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Updated Nov 06, 2023

Are Stock Photos Still Worth Using in 2024?

The stock images companies use can weaken their content and branding. Help your content perform better by using alternatives and understanding what makes good photos.

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Written By: Chad BrooksManaging Editor & Expert on Business Ownership
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Are you making the mistake of using stock images in places where original, high-quality visuals should be used? If you’re posting the same stock images appearing on countless other websites, it’s costing your business credibility and almost certainly money. Here’s why you should move away from stock imagery.

What is stock photography?

Stock photography is photographs and images that are created by third-party professional photographers and designers and intended for use by other companies. You can buy stock photography on marketplace sites like BigStock, Shutterstock and Envato. Most stock photographs are cheap – on BigStock, you can buy 500 image credits for $399, the equivalent of $0.79 per web image (higher-resolution images cost more credits). Canva and Adobe include access to stock imagery in their monthly software packages, and many of the best text message marketing providers even have stock photographs for clients to use in MMS messages. 

If you want something truly original, you can buy very high-quality stock photography for exclusive use on your site; no other company would be able to use that image without your permission. However, licenses for single images can cost thousands of dollars, and since the image wasn’t taken specifically for your company, it will still be generic and possibly undesirable.

In this digital era, online visuals really matter. Research continually shows that social media posts with images get more clicks. For e-commerce companies, photos can be a bigger factor in purchasing decisions than both product reviews and descriptions. Yet despite this, many companies plaster cold stock photography and regurgitated images onto their websites when unique visuals and customer photography would benefit their businesses more.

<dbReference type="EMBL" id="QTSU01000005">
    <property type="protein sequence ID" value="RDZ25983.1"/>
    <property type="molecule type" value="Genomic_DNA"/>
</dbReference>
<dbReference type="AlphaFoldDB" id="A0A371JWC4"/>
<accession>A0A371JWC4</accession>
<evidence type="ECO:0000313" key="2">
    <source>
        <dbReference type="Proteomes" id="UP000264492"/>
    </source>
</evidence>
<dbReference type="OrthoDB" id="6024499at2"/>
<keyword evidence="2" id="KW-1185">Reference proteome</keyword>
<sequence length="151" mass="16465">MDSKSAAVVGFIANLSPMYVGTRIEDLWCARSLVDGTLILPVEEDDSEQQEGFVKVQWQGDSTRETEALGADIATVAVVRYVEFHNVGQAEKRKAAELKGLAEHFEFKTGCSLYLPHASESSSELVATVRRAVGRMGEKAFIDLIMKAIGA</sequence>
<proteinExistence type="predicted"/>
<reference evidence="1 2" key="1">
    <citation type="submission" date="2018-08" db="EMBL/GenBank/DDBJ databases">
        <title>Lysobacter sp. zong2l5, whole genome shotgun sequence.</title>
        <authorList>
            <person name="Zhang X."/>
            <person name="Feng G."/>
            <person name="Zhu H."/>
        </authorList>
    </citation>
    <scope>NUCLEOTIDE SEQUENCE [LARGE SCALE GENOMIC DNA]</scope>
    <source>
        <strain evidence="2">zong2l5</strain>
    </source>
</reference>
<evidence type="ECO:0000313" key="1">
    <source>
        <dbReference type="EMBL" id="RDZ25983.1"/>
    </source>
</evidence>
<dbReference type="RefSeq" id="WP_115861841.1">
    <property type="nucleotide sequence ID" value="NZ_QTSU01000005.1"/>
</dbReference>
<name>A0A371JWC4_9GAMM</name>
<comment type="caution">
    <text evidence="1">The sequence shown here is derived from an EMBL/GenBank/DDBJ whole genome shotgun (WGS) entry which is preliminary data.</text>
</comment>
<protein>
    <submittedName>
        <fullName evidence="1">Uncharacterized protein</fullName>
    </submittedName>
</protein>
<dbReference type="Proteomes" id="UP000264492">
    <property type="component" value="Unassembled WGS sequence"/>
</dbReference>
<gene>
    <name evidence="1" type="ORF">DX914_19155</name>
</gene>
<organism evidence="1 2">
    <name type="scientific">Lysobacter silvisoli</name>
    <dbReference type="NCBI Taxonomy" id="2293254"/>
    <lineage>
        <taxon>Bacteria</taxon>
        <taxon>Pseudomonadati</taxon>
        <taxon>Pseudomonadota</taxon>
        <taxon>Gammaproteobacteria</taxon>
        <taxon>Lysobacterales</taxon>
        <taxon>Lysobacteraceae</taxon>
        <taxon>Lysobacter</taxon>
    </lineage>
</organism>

FYIDid you know
Commercial licenses allow the use of stock photos in marketing and promotions, whereas editorial licenses (primarily intended for news and information sites) often prohibit such use. You may have to pay more to use an image on a physical product (like a T-shirt or poster) or for offline marketing (such as direct mail, newspapers or packaging).

What are the problems with stock photography?

Most stock photos don’t attract customers or prompt engagement because they are often impersonal and generic. Making matters more complicated is that knowing how best to use stock photos, and which stock images can still work well for your business, isn’t an exact science. That said, companies should generally avoid using stock imagery for the following reasons.

It’s cliched.

While the stock imagery you see in photo frames at the drug store is intended to make you imagine your own family photo in the frame, these types of pictures can inspire laughter and mockery because of how unnatural and unoriginal they seem. When searching for stock images to use in business contexts, it’s all too common to see white men in suits shaking hands or huddled around a computer. These pictures lack the uniqueness required to grab people’s attention in a positive way.

It’s overused.

Meet Jennifer Anderson – if you haven’t already. After posing for a photo shoot in the 1990s, she became known as “The Everywhere Girl.” Why, you may ask? Because she literally started showing up in advertisements everywhere. She was seen on ads for Dell, Visa, HP, Microsoft, AAA, the BBC, the U.S. Navy, a handful of colleges and universities, and more. In other words, she was overused. While this may seem like an extreme case, it demonstrates that you have no control over where else the stock imagery you use appears unless you pony up for the exclusive rights. Oversaturation significantly dilutes a photo’s intended purpose.

It’s out of touch.